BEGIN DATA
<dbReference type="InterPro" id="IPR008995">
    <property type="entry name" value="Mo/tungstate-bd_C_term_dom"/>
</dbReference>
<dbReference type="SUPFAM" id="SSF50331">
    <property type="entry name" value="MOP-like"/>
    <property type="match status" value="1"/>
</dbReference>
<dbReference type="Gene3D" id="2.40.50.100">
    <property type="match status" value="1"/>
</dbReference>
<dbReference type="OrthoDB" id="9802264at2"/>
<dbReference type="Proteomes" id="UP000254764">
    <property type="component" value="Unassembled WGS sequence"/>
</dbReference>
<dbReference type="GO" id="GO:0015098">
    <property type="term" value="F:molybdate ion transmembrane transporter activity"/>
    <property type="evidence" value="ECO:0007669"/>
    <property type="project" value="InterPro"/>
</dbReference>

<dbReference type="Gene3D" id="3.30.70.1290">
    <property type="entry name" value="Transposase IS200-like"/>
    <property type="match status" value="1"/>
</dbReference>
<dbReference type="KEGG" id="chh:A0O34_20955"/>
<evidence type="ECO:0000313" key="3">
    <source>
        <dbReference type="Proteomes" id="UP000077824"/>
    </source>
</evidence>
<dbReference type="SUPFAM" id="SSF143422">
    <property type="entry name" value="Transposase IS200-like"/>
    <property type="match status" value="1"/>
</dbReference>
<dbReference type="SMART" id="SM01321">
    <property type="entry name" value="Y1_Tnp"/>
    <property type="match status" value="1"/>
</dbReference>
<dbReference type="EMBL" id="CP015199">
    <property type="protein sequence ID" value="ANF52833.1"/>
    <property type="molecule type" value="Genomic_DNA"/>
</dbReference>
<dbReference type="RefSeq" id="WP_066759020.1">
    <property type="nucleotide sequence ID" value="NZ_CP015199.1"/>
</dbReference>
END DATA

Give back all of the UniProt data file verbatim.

<dbReference type="InterPro" id="IPR008995">
    <property type="entry name" value="Mo/tungstate-bd_C_term_dom"/>
</dbReference>
<dbReference type="SUPFAM" id="SSF50331">
    <property type="entry name" value="MOP-like"/>
    <property type="match status" value="1"/>
</dbReference>
<dbReference type="Gene3D" id="2.40.50.100">
    <property type="match status" value="1"/>
</dbReference>
<dbReference type="OrthoDB" id="9802264at2"/>
<dbReference type="Proteomes" id="UP000254764">
    <property type="component" value="Unassembled WGS sequence"/>
</dbReference>
<dbReference type="GO" id="GO:0015098">
    <property type="term" value="F:molybdate ion transmembrane transporter activity"/>
    <property type="evidence" value="ECO:0007669"/>
    <property type="project" value="InterPro"/>
</dbReference>

<dbReference type="Gene3D" id="3.30.70.1290">
    <property type="entry name" value="Transposase IS200-like"/>
    <property type="match status" value="1"/>
</dbReference>
<dbReference type="KEGG" id="chh:A0O34_20955"/>
<evidence type="ECO:0000313" key="3">
    <source>
        <dbReference type="Proteomes" id="UP000077824"/>
    </source>
</evidence>
<dbReference type="SUPFAM" id="SSF143422">
    <property type="entry name" value="Transposase IS200-like"/>
    <property type="match status" value="1"/>
</dbReference>
<dbReference type="SMART" id="SM01321">
    <property type="entry name" value="Y1_Tnp"/>
    <property type="match status" value="1"/>
</dbReference>
<dbReference type="EMBL" id="CP015199">
    <property type="protein sequence ID" value="ANF52833.1"/>
    <property type="molecule type" value="Genomic_DNA"/>
</dbReference>
<dbReference type="RefSeq" id="WP_066759020.1">
    <property type="nucleotide sequence ID" value="NZ_CP015199.1"/>
</dbReference>